Cosmas Broek is blogger for the MSc Plant Biotechnology. He started his master this year, after he finished his bachelor in Plant Sciences, also at Wageningen University.
My name is Cosmas Broek and I’m the new blogger for the MSc Plant Biotechnology. I started my master this year, after I finished my bachelor in Plant Sciences, also at Wageningen University. I’ll tell in short how I ended up here:
It all started at the open day of the university in November 2009. Just one year before that I had decided to go and study chemical technology, but one day I suddenly lost interest in chemistry. So all of a sudden I had to find something else. The fact that I was lacking motivation for everything school-related at that time wasn’t helping either.
I accidentally stumbled upon plant sciences. Originally I did not even want to take a look at the study, because I thought a study solely about plants was boring and something for vegans and farmers. However, the study really appealed to me. I like biology, but not really the animal and human part of it, so this was the perfect alternative.
During my first year I was questioning if this was really the correct study for me, but by the time I had to choose a BSc thesis subject in my third year I knew this was my study. Again I couldn’t make a choice what to do for my thesis, but this time because I liked everything instead of nothing.
I decided to do my master in Wageningen as well, because I like the city and the education is very good. I chose for Plant Biotechnology and the specialisation Functional Plant Genomics, because this allows me to really focus on plant physiology and morphology (my favourite part of plant sciences) on the scale of single cells to whole plants.
Besides studying I am active in the study association as editor-in-chief (I like that word, it sounds classy…) of our magazine ‘Internodium’. I’m also the building representative of my student complex and I’m a tutor for secondary school children, although at the moment I’m not actually tutoring anyone....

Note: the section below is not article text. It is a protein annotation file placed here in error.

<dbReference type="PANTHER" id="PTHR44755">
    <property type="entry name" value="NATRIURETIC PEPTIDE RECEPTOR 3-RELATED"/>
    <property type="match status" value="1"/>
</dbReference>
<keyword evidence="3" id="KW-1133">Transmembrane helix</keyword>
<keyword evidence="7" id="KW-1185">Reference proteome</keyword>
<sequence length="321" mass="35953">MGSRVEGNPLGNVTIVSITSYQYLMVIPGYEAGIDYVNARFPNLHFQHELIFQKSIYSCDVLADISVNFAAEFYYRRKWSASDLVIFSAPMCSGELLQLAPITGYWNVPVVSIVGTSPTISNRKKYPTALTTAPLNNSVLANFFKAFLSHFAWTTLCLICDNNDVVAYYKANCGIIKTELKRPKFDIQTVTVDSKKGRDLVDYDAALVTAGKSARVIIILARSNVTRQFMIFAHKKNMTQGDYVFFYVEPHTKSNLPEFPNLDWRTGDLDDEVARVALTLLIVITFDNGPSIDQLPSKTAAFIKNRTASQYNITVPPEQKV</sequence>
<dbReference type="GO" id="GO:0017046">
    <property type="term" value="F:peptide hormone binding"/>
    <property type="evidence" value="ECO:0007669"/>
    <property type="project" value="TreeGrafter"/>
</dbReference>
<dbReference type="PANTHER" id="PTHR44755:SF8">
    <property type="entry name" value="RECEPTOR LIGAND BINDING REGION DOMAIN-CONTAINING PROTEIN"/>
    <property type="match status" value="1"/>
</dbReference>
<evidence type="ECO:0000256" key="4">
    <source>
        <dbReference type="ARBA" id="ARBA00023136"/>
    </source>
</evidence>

In my spare time I like to write. Occasionally I draw or make my own board game (I bet that’s a hobby you’ve never heard of...) and whenever I have space in my room I grow some, mostly exotic, plants from seed. I also like to play computer games and hang with friends.
Did you ever get lost on a graveyard? Well... it’s quite a unique experience... I went to visit a friend. Since I was in quite an isolated suburb, public transport would take me 45 minutes, which was only ten minutes faster compared to walking. So I decided to walk. The internet at my room was really bad and I couldn’t check the satellite images of the walk. I just memorized the streets and went off. It turned out that some of those streets were actually streets on a graveyard... and this graveyard was so big it even had a roundabout. Somewhere on this graveyard there was supposed to be a clear path that led through a tiny forest. That was the part where I got lost. In the end I did find this path: it was a small and muddy, mostly washed away by rain and it went down at a steep angle. At the bottom of the hill it stopped and I had to search my way through tall grass before I got back on a normal road again, with 2 cm of mud and grass under my shoes.
I also went there to check out the accommodation. He would be leaving shortly after that and then I would move in, because I did not feel at ease anymore at the place I first stayed. They seemed nice in the beginning, but as time got by, that changed and in the end they only acted nice. Long story short: it wasn’t a nice place to stay at and I couldn’t get along with them very well in the end (it turned out all the woman seemed to care about was money).
My new place is fantastic. I spent my free time relaxing in front of the fireplace together with the dog. I do get up rather early in the morning now to avoid rush hour in the train, but that also means that I have some nice morning views with the sunrise.